Businesses claiming to be Aboriginal to win work are raking in millions of dollars on Victorian building projects, the CFMEU Koori construction division warns.
The practice – known as ‘black cladding’ – is rampant in the state’s construction industry. It involves businesses passing themselves off as majority Indigenous owned or controlled by using the names and faces of Aboriginal people to create a black front. This then unlocks access to contracts under government procurement policies that are designed to increase opportunities for Indigenous businesses and workers.
The CFMEU’s Koori organiser, Joel Shackleton, says Aboriginal people are being exploited into being the front for ‘black cladding’ businesses which are actually owned and operated by non-Indigenous bosses and rarely employ Aboriginal workers or subcontractors.
“It is the biggest rort, it’s happening everywhere and it’s disgusting,” Mr Shackleton says.
The Union is calling for the establishment of a government-funded Victorian Aboriginal Construction Board of Integrity to check the authenticity of Aboriginal businesses in the construction sector.
The Board would include elected Indigenous, construction and union representatives and be the ultimate authority for verifying and certifying Aboriginal businesses.
Currently, Kinaway Chamber of Commerce oversees the verification and registration of Aboriginal businesses in Victoria, while Supply Nation is the peak organisation for registering Indigenous businesses nationally. Both organisations operate business registries that are used when government contracts are awarded in line with Indigenous and social procurement targets.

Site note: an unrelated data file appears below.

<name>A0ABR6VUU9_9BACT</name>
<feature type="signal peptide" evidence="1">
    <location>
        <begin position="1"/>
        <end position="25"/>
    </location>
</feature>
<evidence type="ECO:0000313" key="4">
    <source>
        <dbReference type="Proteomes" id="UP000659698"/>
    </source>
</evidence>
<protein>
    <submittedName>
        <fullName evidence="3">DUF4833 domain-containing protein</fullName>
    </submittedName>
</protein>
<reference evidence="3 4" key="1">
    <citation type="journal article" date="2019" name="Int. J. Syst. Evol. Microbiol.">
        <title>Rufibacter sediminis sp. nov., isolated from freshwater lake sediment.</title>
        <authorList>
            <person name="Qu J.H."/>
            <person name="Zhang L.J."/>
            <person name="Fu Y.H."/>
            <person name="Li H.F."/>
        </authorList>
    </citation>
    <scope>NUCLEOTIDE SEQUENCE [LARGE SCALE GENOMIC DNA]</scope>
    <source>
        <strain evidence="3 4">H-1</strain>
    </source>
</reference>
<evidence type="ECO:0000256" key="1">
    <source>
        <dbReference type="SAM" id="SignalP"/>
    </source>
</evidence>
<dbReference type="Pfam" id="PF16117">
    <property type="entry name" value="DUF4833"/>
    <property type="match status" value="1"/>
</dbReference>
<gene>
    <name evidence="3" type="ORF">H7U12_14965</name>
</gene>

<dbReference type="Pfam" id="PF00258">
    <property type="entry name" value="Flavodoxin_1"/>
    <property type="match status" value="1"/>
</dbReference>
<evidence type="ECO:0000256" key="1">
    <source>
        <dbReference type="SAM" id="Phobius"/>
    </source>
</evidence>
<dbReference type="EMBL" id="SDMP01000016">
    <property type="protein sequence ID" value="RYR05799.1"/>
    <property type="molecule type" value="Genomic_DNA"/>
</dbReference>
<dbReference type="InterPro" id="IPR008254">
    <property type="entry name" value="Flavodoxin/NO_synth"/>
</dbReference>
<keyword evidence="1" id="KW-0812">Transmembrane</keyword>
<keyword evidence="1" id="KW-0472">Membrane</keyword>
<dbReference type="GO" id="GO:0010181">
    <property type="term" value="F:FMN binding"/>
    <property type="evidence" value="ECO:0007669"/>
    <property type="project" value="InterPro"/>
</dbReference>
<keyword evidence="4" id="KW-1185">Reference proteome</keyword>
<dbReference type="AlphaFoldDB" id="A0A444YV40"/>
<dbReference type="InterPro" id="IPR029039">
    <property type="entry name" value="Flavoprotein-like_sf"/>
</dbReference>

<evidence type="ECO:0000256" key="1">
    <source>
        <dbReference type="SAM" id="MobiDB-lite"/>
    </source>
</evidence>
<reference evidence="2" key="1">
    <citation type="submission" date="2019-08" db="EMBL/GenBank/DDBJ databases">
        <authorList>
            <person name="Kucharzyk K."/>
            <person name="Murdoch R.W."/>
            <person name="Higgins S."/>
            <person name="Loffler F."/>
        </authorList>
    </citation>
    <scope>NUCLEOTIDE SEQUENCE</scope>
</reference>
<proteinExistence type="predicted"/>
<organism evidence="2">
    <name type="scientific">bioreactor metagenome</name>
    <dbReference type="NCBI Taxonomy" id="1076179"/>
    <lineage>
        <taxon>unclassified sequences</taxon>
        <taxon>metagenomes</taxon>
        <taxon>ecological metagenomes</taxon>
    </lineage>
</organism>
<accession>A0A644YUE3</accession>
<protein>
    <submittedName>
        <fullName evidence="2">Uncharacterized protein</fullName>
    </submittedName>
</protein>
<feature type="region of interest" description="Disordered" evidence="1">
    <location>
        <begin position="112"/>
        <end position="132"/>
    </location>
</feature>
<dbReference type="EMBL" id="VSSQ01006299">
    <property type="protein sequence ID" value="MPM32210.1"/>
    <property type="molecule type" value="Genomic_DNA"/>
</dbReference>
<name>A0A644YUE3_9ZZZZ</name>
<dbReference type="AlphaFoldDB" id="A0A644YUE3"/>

The state government awarded $21.2 million in contracts to 129 Victorian Aboriginal businesses and organisations in the 2020-2021 financial year, according to the social procurement annual report. The figures are expected to have grown substantially since then thanks to the government’s Big Build infrastructure push.
To qualify as an Aboriginal business, an organisation needs to be at least 50 per cent Aboriginal owned or controlled.
But Mr Shackleton says it is currently too easy to game the system by using Indigenous figureheads with no real power or even faking the Aboriginal heritage of those connected to the business. Sub-contracting out work to non-Indigenous workers is also common and not in the spirit of the rules.
The CFMEU has raised concerns about ‘black cladding’ businesses operating on a number of government infrastructure projects, including the Suburban Rail Loop, only to be unfairly accused of coercion by Kinaway chief executive Scott McCartney.
“We have simply been calling out the practice of ‘black cladding’, which is a disgraceful abuse of a system that’s supposed to help Aboriginal people,” Mr Shackleton says.
He says many builders are also distressed to discover so-called Aboriginal business they have hired in good faith are not Aboriginal businesses at all.
“Victorian social procurement is supposed to help right the wrongs of the past and to lift people out of disadvantage,” Mr Shackleton says.
“It’s not for non-Indigenous people to start dodgy labour hiring companies and dodgy cleaning companies and funnel non-Indigenous labour through them. It has to stop.”
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